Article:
Engravings of hybrid monsters from Opera nela quale vi e molti mostri de tutte le parti del mondo antichi et moderni or “Work in which there are many monsters from all parts of the world, ancient and modern” by Giovanni Battista de’Cavalieri, 1585. Image: Wellcome Collection
In Malay and Indonesian mythology, the Langsuyar is the vampiric reanimated corpse of a woman who died while pregnant or giving birth. Described as beautiful women with ankle length black hair, green robes, and incredibly long hands and nails, they feast on the blood of newborn children.
A Mngwa or Nunda is massive legendary cat of Tanzanian folklore that’s fiercer than a lion and more agile than a leopard. The Mngwa is said to be human during the day, and turns into a ferocious beast at nightfall with grey, striped fur. Image: mngamojemo
The Aspidochelone is creature, found in medieval bestiaries, that appears to be an island with trees, dunes, and rocky crevices—but is in reality a giant whale, sea turtle, or other sea monster. Sailors who unwittingly explored the ‘island’ found their ships and themselves in peril. Image: JaniceDuke
The Italian manuscript Lusus naturae, Human and Natural Monstrosities, 18th Century, contained 54 watercolor illustrations of beasts and men with medical conditions or deformities, along with unworldly creatures. Source: John Rylands Library
The Ngondo is yearly festival in Douala, Cameroon. A ceremony is performed by the jengu cult, in which a devotee enters the water to visit the kingdom of the miengu. Miengu (plural for jengu) are mermaid-like spirits with long hair and beautiful gap-teeth, who bestow good luck to devotees, cure diseases and allow them to communicate with the world of spirits. Image: Photokadaffi on Wikimedia Commons
The Pooka or Puca or Pwca is a shape-shifting creature from Celtic foklore that can change into a horse, goat, cat, dog, or hare. If they take human form, they’ll have an animal feature like ears or a tail. Pookas are tricksters and can bring good or bad fortune. The character of Puck in Shakespeare’s A Midsummer Night’s Dream was based on this creature. Image: British Goblins, W Sikes, 1881
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Louis Feuillée, a French explorer, botanist, astronomer, and geographer discoverd this curious creature in Buenos Aires during his journey to South America between 1707 – 1711. The monster was born of a ewe and had a “…contrast of three resemblances which it had, that of a child, a horse, and a calf” Source: Wikimedia Commons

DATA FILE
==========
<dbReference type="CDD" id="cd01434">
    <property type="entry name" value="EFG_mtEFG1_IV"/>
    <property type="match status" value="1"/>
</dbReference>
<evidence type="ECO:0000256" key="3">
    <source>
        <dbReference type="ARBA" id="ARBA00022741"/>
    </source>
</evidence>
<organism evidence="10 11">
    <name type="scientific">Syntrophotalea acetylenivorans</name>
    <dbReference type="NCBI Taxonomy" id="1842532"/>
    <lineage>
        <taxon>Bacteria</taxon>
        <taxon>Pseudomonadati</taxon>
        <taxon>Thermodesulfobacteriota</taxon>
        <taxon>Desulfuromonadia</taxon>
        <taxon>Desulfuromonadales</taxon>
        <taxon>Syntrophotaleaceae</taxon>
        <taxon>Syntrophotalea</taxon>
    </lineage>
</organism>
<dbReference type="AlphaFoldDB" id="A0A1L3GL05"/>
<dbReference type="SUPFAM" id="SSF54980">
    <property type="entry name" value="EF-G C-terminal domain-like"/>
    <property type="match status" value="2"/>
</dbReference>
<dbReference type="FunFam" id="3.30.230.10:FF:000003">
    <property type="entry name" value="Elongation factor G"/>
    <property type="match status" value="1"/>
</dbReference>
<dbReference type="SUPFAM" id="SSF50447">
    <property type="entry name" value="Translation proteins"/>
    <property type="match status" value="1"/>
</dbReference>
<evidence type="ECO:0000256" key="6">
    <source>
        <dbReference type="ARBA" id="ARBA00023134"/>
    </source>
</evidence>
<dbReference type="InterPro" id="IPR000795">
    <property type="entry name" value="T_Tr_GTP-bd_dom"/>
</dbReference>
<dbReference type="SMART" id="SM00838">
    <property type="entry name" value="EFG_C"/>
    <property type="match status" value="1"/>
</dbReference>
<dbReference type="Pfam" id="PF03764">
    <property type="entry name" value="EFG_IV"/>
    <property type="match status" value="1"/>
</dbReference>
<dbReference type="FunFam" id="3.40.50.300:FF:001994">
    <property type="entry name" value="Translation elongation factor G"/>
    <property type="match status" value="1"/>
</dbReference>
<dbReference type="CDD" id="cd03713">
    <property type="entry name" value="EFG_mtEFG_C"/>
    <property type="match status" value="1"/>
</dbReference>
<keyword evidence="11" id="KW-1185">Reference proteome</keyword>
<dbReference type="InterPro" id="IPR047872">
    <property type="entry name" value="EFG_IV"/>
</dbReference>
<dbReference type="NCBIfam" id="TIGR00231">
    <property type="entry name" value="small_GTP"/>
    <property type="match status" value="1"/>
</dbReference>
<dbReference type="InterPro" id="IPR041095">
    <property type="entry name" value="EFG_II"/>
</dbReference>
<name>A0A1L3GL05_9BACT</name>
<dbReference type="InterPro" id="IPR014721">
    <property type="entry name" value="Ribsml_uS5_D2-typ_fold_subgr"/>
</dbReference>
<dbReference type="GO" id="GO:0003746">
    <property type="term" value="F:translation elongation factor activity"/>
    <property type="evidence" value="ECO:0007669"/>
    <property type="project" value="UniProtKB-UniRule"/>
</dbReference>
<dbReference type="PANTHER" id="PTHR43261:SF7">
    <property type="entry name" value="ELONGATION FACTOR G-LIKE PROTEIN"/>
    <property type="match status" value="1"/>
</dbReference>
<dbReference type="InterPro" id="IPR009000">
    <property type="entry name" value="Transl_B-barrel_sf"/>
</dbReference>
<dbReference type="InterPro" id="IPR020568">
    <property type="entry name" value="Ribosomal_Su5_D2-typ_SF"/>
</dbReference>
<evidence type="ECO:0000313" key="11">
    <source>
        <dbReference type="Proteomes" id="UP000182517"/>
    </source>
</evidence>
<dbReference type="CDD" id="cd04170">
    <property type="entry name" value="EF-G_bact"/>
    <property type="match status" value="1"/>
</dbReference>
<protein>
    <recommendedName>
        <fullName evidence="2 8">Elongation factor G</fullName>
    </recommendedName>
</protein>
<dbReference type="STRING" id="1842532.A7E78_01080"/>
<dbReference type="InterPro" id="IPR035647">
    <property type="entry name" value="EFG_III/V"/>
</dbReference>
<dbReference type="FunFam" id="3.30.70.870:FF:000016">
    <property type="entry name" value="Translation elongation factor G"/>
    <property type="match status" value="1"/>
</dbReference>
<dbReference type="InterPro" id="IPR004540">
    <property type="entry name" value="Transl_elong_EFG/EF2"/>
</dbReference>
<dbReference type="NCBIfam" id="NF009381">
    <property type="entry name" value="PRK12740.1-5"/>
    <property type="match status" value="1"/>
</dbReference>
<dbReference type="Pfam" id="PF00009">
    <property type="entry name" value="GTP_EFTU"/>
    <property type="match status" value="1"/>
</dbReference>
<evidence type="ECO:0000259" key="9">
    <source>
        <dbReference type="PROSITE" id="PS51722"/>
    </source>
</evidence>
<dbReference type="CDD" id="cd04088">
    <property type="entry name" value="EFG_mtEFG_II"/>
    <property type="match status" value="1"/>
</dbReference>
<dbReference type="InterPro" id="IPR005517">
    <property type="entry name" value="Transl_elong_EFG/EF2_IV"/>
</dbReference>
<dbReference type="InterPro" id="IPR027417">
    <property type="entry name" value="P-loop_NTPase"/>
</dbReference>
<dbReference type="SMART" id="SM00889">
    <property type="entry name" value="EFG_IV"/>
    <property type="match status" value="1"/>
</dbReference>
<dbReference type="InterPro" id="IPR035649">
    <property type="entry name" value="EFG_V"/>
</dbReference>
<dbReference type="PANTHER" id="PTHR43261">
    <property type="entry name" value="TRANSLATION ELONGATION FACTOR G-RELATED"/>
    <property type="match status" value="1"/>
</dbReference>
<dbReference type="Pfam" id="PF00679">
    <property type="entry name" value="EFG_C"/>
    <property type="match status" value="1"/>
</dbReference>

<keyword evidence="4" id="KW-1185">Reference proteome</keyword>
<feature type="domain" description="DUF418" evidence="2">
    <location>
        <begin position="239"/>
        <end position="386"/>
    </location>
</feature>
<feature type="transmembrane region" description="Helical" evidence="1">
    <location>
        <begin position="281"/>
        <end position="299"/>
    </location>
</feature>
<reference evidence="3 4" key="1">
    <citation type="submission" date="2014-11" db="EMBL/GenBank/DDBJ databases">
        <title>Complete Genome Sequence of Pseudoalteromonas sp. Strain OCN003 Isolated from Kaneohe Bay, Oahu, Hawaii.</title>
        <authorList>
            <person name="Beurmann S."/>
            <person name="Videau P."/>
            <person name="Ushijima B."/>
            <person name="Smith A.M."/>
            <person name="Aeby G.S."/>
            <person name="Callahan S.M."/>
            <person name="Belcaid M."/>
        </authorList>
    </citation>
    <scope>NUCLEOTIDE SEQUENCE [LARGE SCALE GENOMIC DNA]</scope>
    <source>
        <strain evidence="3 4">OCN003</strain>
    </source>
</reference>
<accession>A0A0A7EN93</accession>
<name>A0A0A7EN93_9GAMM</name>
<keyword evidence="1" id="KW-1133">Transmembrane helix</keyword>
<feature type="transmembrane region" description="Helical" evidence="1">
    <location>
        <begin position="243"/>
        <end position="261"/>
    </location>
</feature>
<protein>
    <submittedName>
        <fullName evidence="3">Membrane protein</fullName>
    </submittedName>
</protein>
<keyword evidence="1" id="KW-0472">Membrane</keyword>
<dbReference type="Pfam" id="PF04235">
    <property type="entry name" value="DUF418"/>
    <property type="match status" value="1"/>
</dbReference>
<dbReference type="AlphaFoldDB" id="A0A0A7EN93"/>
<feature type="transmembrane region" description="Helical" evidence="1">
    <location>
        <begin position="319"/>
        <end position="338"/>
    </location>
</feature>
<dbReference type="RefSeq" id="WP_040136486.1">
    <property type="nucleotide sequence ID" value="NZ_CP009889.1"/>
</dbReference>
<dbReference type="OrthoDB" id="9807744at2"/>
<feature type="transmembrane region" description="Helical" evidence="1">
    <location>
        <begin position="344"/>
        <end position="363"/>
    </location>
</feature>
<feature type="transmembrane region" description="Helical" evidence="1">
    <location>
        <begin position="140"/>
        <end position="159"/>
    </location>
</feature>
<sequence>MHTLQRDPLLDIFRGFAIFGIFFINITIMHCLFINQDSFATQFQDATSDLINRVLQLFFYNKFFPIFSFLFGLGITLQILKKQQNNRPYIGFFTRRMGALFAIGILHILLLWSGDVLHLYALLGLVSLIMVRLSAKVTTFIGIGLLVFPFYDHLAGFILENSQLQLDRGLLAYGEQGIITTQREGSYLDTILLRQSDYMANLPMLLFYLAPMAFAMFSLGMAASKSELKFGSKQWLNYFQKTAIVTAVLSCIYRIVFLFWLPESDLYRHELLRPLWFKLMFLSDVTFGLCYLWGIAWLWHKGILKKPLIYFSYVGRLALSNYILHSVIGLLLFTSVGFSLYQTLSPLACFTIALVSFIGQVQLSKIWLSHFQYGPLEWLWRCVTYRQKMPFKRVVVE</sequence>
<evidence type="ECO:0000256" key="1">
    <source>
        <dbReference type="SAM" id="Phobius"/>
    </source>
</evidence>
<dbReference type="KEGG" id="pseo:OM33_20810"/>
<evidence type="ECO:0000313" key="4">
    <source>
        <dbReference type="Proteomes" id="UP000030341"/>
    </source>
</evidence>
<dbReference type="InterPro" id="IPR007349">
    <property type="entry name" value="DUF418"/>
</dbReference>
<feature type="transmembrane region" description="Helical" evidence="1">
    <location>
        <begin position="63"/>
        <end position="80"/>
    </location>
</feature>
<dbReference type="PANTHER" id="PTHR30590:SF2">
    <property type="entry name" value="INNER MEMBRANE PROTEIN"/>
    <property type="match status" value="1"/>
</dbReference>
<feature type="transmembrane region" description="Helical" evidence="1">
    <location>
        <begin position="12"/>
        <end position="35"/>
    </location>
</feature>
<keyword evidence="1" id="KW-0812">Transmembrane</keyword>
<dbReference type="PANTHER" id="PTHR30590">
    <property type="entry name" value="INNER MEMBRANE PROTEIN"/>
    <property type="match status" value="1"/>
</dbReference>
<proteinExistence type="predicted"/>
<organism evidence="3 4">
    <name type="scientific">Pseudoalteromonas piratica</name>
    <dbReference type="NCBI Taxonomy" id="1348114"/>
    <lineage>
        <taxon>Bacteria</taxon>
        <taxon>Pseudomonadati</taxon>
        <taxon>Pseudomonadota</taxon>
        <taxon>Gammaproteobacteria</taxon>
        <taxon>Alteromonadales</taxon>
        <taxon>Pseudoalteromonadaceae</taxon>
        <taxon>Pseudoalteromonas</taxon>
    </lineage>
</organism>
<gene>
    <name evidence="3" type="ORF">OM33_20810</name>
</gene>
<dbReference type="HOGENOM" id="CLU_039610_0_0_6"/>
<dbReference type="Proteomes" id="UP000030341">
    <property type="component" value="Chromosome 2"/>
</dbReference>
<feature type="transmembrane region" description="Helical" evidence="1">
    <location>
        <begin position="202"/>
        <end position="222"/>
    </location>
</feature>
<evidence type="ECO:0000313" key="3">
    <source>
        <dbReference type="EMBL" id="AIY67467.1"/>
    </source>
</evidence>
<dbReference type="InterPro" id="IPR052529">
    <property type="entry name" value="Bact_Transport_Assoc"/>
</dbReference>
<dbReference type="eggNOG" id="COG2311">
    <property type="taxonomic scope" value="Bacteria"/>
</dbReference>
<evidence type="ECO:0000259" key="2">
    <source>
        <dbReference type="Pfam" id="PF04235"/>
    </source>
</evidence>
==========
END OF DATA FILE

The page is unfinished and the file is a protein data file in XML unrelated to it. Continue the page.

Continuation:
Leviathan is a massive sea serpent that appears throughout the Hebrew Bible and related texts. Originally there was a female leviathan, but God killed it out of fear that they’d multiply and destroy the world. He saved the flesh of the beast for the banquet at tLeviathan is a massive sea serpent that appears throughout the Hebrew Bible and related texts. Originally there was a female leviathan, but God killed it out of fear that they’d multiply and destroy the world. He saved the flesh of the beast for the banquet at the advent of the Messiah.he advent of the Messiah. In Binsfeld’s classification of demons, Leviathan is considered the demon of envy. Image: Gustave Doré, 1865
The Beast of Gévaudan was a man-eating creature, sometimes identified as a wolf-dog hybrid, that attacked and killed citizens of Gévaudan, France in the late 18th century. Over 600 attacks were recorded, some victims having their throats torn out. Image: Gallica Digital Library
Cynocephaly or “having the head of a dog” is a characteristic found in many mythological and folklore traditions across the world, such as ancient Egypt, India, Greece, and China. These humanoid, dog-headed beings were often described by travelers coming back from far off lands. Images: Saint Christopher by Anonymous, 17th Century | The Egyptian Book of the Dead, 1550 BCE | Kievan Psalter by Unknown, 1397 | Man with dog head by Hartmann Schedel, 1493.
The kallikantzaroi are evil goblins, found in Greek folklore, who live underground and saw the World Tree to try to collapse the earth. When Christmas season begins, they abandon their task to terrorize humans. On Epiphany, they return but the tree has healed itself.